The Recording Academy, which expanded the top competitions to 10 slots, announces its first ballot since ending its heavily criticized review committees in nearly all categories.
Nominations for the 64th annual Grammy Awards, announced on Tuesday, recognized chart-topping pop stars like Justin Bieber, Olivia Rodrigo, Doja Cat and Billie Eilish. But the artist with the most chances to win is Jon Batiste, the composer and bandleader known for his work in television and film, who was nominated 11 times, including for his eclectic, soul-inflected album “We Are.”
Batiste, who also emerged last year as a voice of social protest, will face off in some of the most prestigious categories, like album and record of the year, as well as in an array of genre fields — including R&B, jazz, American roots and classical — at the ceremony, which is scheduled for Jan. 31 in Los Angeles, and will be broadcast by CBS.
The list of nominees is even more robust than usual this year, after the Recording Academy, which presents the awards, expanded the ballots for the top four categories — album, record and song of the year, and best new artist — to include 10 nominees, up from eight. As recently as four years ago, there were just five slots in those categories.
For album of the year, Batiste — perhaps best known as the musical director on “The Late Show With Stephen Colbert,” on CBS — competes against Bieber (“Justice,” in a deluxe version), Doja Cat (“Planet Her,” also deluxe), Rodrigo (“Sour”), Eilish (“Happier Than Ever”), Taylor Swift (“Evermore”), Lil Nas X (“Montero”), Kanye West (“Donda”), H.E.R. (“Back of My Mind”), and Tony Bennett and Lady Gaga (“Love for Sale,” a tribute to Cole Porter).
Record of the year, which recognizes the recording of a single track, pits hits like Rodrigo’s “Drivers License,” Bieber’s “Peaches,” Doja Cat’s “Kiss Me More,” Lil Nas X’s “Montero (Call Me by Your Name)” and “Leave the Door Open” by Silk Sonic, the retro-soul project of Bruno Mars and Anderson .Paak, against Eilish’s “Happier Than Ever,” Brandi Carlile’s “Right on Time,” Bennett and Lady Gaga’s “I Get a Kick Out of You,” and “I Still Have Faith in You,” a comeback single by Abba — the Europop icons who were never nominated for a Grammy in their heyday of the 1970s and early ’80s.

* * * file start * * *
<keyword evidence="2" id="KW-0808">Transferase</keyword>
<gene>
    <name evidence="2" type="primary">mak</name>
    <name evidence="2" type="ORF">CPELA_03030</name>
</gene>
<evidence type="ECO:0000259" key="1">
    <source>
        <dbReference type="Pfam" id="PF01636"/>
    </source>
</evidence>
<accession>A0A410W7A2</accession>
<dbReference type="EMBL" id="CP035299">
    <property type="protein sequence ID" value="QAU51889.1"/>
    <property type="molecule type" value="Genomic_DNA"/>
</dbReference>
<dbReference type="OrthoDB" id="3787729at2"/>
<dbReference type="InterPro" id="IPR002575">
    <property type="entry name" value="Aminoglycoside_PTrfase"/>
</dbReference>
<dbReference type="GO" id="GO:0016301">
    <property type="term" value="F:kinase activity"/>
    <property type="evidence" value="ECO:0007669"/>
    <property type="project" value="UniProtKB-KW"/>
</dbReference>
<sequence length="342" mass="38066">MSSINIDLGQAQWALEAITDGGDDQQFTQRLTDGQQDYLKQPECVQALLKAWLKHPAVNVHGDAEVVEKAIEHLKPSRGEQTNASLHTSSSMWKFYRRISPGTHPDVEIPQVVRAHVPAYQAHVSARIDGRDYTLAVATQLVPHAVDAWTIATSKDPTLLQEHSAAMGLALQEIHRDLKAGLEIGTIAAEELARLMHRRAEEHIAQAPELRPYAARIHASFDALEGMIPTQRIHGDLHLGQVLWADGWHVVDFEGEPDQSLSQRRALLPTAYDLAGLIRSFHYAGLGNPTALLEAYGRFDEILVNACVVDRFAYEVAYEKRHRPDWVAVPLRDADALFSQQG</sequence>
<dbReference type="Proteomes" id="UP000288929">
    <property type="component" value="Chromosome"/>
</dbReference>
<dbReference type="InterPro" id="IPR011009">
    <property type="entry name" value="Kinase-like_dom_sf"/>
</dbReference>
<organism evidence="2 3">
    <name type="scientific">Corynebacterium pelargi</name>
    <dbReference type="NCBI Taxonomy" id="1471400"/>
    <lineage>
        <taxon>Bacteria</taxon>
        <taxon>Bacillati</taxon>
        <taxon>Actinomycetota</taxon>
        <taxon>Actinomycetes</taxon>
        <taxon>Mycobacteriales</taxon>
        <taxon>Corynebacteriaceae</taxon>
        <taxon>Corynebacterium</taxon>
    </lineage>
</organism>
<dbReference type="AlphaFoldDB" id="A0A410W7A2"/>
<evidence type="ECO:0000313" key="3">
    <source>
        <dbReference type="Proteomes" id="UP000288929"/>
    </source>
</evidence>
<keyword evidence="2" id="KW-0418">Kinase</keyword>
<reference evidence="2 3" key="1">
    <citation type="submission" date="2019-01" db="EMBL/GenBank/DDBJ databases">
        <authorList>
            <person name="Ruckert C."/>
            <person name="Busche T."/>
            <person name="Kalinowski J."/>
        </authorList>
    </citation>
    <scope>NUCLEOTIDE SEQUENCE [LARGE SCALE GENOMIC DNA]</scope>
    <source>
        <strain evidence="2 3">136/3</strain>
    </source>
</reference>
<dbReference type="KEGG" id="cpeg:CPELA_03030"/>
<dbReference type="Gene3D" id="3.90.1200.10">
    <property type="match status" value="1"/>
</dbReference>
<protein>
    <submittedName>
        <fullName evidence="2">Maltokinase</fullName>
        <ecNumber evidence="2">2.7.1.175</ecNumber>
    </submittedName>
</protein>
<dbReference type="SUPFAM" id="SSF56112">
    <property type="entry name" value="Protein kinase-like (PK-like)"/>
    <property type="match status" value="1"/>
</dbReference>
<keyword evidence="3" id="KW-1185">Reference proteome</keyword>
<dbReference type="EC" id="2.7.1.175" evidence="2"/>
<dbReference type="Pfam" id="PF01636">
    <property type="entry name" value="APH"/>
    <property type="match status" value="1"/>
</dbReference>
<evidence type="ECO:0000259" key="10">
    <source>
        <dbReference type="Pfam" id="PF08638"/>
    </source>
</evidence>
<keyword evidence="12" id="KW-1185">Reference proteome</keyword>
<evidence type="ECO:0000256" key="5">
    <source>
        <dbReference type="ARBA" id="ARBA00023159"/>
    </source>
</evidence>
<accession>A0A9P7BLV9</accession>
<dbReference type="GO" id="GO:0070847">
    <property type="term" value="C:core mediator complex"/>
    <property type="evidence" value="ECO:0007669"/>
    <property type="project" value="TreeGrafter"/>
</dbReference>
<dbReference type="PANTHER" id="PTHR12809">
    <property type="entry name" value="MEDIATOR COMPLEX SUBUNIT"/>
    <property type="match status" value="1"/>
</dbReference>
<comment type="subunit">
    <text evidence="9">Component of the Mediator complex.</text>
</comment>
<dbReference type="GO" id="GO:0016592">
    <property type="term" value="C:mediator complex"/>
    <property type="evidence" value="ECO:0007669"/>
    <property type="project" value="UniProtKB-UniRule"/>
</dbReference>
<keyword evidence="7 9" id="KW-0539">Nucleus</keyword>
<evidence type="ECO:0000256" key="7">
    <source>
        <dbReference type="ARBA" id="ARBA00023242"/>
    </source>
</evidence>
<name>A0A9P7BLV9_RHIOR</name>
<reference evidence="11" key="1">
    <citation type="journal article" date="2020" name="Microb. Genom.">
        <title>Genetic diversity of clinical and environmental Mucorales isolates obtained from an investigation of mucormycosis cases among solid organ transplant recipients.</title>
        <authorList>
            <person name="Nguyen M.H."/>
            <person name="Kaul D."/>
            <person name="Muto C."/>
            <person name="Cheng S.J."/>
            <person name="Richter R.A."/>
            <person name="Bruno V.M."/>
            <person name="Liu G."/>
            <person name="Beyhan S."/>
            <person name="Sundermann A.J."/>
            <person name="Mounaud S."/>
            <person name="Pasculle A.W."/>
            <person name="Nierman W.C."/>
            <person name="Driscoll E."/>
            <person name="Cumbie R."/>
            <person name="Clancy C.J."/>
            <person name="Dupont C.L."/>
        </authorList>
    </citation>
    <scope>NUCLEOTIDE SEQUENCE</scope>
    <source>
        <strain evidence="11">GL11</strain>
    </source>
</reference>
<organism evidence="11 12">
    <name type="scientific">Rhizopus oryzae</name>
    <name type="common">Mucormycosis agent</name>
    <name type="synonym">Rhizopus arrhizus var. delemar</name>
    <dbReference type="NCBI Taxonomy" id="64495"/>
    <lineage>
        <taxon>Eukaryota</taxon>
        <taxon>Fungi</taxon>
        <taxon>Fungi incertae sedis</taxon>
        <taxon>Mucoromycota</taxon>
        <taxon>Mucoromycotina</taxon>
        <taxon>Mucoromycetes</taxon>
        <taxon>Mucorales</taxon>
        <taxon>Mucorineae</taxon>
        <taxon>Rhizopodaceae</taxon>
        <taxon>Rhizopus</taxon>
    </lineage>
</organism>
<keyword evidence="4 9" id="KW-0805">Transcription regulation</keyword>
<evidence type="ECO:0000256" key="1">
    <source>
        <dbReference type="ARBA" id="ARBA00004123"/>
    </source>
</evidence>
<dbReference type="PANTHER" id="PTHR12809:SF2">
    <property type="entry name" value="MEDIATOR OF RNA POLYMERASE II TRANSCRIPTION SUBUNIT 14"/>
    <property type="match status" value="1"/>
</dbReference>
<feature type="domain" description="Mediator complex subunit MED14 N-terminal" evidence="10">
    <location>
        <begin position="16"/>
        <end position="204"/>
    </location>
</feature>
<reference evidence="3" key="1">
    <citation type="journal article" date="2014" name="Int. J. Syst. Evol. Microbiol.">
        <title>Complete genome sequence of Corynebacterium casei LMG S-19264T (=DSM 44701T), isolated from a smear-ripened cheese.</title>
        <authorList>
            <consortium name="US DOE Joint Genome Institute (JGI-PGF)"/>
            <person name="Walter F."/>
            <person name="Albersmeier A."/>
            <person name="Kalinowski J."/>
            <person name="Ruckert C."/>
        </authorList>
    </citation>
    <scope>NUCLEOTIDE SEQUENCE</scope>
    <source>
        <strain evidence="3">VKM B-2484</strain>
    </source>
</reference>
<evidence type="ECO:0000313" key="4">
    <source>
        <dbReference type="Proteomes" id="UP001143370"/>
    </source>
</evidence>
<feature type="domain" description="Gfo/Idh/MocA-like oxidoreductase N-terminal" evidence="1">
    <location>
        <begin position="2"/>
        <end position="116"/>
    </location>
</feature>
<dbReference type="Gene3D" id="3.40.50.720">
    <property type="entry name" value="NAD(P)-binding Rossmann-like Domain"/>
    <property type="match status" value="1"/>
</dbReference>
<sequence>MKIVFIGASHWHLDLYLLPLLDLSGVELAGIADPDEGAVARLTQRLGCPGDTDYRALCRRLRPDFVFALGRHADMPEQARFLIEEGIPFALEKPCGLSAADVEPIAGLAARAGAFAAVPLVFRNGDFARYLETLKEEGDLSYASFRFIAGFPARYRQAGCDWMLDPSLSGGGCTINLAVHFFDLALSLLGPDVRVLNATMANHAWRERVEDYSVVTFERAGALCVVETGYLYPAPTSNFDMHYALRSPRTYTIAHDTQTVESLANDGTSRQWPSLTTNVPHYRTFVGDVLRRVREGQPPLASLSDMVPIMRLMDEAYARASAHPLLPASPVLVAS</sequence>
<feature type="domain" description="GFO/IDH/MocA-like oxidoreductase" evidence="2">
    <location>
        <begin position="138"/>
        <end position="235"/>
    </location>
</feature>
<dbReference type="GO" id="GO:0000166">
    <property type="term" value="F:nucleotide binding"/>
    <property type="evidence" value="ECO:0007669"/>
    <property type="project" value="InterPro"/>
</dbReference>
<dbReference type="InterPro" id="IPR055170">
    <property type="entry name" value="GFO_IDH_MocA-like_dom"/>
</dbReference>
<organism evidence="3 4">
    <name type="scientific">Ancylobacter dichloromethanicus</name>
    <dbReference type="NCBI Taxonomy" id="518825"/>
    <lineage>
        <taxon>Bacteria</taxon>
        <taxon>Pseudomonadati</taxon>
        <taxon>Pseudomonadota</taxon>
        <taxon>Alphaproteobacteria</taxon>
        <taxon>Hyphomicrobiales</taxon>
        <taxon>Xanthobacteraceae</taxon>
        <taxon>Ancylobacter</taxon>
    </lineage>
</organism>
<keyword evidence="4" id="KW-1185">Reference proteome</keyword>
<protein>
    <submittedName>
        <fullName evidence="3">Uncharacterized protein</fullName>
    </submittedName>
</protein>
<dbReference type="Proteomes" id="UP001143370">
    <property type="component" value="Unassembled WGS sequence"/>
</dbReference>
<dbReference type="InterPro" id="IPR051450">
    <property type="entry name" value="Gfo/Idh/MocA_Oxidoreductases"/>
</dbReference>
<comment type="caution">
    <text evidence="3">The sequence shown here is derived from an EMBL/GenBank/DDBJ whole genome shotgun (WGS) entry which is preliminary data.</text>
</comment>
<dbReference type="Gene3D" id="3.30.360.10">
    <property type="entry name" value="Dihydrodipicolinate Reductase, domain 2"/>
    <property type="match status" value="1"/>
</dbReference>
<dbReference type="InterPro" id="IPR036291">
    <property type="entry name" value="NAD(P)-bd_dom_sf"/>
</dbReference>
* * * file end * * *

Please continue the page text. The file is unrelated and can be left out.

For song of the year, a songwriter’s award, the nominees include “Drivers License,” “Happier Than Ever,” “Kiss Me More,” “Leave the Door Open,” “Peaches,” “Right on Time” and “Montero,” along with Ed Sheeran’s “Bad Habits,” Carlile and Alicia Keys’s “A Beautiful Noise,” and “Fight for You” by H.E.R., who won the prize last year for a protest anthem, “I Can’t Breathe.”
The new artist category is a mix of fresh pop stars and lesser-known acts. It includes Rodrigo, the singer and actress who rocketed to fame this year with hits like “Drivers License” and “Good 4 U”; the Kid Laroi, who has been ubiquitous on pop radio with “Stay,” featuring Bieber; and Saweetie, whose “Best Friend” featuring Doja Cat is another radio fixture; along with Finneas, Eilish’s producer brother; Japanese Breakfast, the alternative project led by Michelle Zauner, who has also won acclaim as a memoirist; the band Glass Animals; Arlo Parks; Baby Keem; Jimmie Allen; and Arooj Aftab.
Harvey Mason Jr., the chief executive of the academy, said in an interview that the decision to expand the ballot was in part driven by the rapid growth of the quantity of music released in the streaming age; according to Spotify, for example, some 60,000 tracks are added to that service every day.
“We saw an opportunity,” Mason said. “We felt it was an important time to allow our members to be heard in a wider and deeper way.”
One prominent name that is nowhere to be found on this year’s ballot is Morgan Wallen, the country singer-songwriter who made one of the year’s most popular albums, “Dangerous: The Double Album” — it held the No. 1 spot on Billboard’s chart for 10 weeks straight — but came under fire after he was caught on video casually using a racial slur.
Wallen has spent much of the year in industry purgatory, dropped from most radio playlists, though he remains a steady seller and is planning a major tour next year. His absence from top categories like album of the year is not surprising, yet he was also not nominated for any country award, despite holding on to substantial support in Nashville. (At the Country Music Association Awards this month, “Dangerous” was a contender for album of the year.)
In the music industry, this year’s nominations are being scrutinized for the effects of a series of changes to the Recording Academy’s voting procedures, which have come under harsh criticism in recent years, often because of whom they have left out.